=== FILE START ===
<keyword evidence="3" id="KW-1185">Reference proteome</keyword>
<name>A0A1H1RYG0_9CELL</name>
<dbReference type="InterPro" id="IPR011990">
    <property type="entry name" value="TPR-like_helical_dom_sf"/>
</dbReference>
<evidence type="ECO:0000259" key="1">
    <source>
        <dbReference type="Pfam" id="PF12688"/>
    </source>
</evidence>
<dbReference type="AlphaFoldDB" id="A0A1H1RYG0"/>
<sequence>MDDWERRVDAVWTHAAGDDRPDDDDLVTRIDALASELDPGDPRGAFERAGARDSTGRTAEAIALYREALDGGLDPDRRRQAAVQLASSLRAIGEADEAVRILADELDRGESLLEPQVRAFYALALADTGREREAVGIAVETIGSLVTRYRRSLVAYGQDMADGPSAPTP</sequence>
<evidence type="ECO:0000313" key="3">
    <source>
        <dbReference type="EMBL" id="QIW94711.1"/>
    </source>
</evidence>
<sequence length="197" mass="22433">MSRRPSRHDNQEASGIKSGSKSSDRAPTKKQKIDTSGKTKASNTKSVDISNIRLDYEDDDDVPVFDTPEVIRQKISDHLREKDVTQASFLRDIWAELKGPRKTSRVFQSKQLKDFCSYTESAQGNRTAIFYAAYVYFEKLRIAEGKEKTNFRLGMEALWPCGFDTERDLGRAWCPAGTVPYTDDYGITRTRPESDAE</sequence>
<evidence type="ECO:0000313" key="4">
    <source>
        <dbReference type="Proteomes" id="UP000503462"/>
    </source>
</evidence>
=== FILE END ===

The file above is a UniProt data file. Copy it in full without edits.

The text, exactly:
<keyword evidence="3" id="KW-1185">Reference proteome</keyword>
<name>A0A1H1RYG0_9CELL</name>
<dbReference type="InterPro" id="IPR011990">
    <property type="entry name" value="TPR-like_helical_dom_sf"/>
</dbReference>
<evidence type="ECO:0000259" key="1">
    <source>
        <dbReference type="Pfam" id="PF12688"/>
    </source>
</evidence>
<dbReference type="AlphaFoldDB" id="A0A1H1RYG0"/>
<sequence>MDDWERRVDAVWTHAAGDDRPDDDDLVTRIDALASELDPGDPRGAFERAGARDSTGRTAEAIALYREALDGGLDPDRRRQAAVQLASSLRAIGEADEAVRILADELDRGESLLEPQVRAFYALALADTGREREAVGIAVETIGSLVTRYRRSLVAYGQDMADGPSAPTP</sequence>
<evidence type="ECO:0000313" key="3">
    <source>
        <dbReference type="EMBL" id="QIW94711.1"/>
    </source>
</evidence>
<sequence length="197" mass="22433">MSRRPSRHDNQEASGIKSGSKSSDRAPTKKQKIDTSGKTKASNTKSVDISNIRLDYEDDDDVPVFDTPEVIRQKISDHLREKDVTQASFLRDIWAELKGPRKTSRVFQSKQLKDFCSYTESAQGNRTAIFYAAYVYFEKLRIAEGKEKTNFRLGMEALWPCGFDTERDLGRAWCPAGTVPYTDDYGITRTRPESDAE</sequence>
<evidence type="ECO:0000313" key="4">
    <source>
        <dbReference type="Proteomes" id="UP000503462"/>
    </source>
</evidence>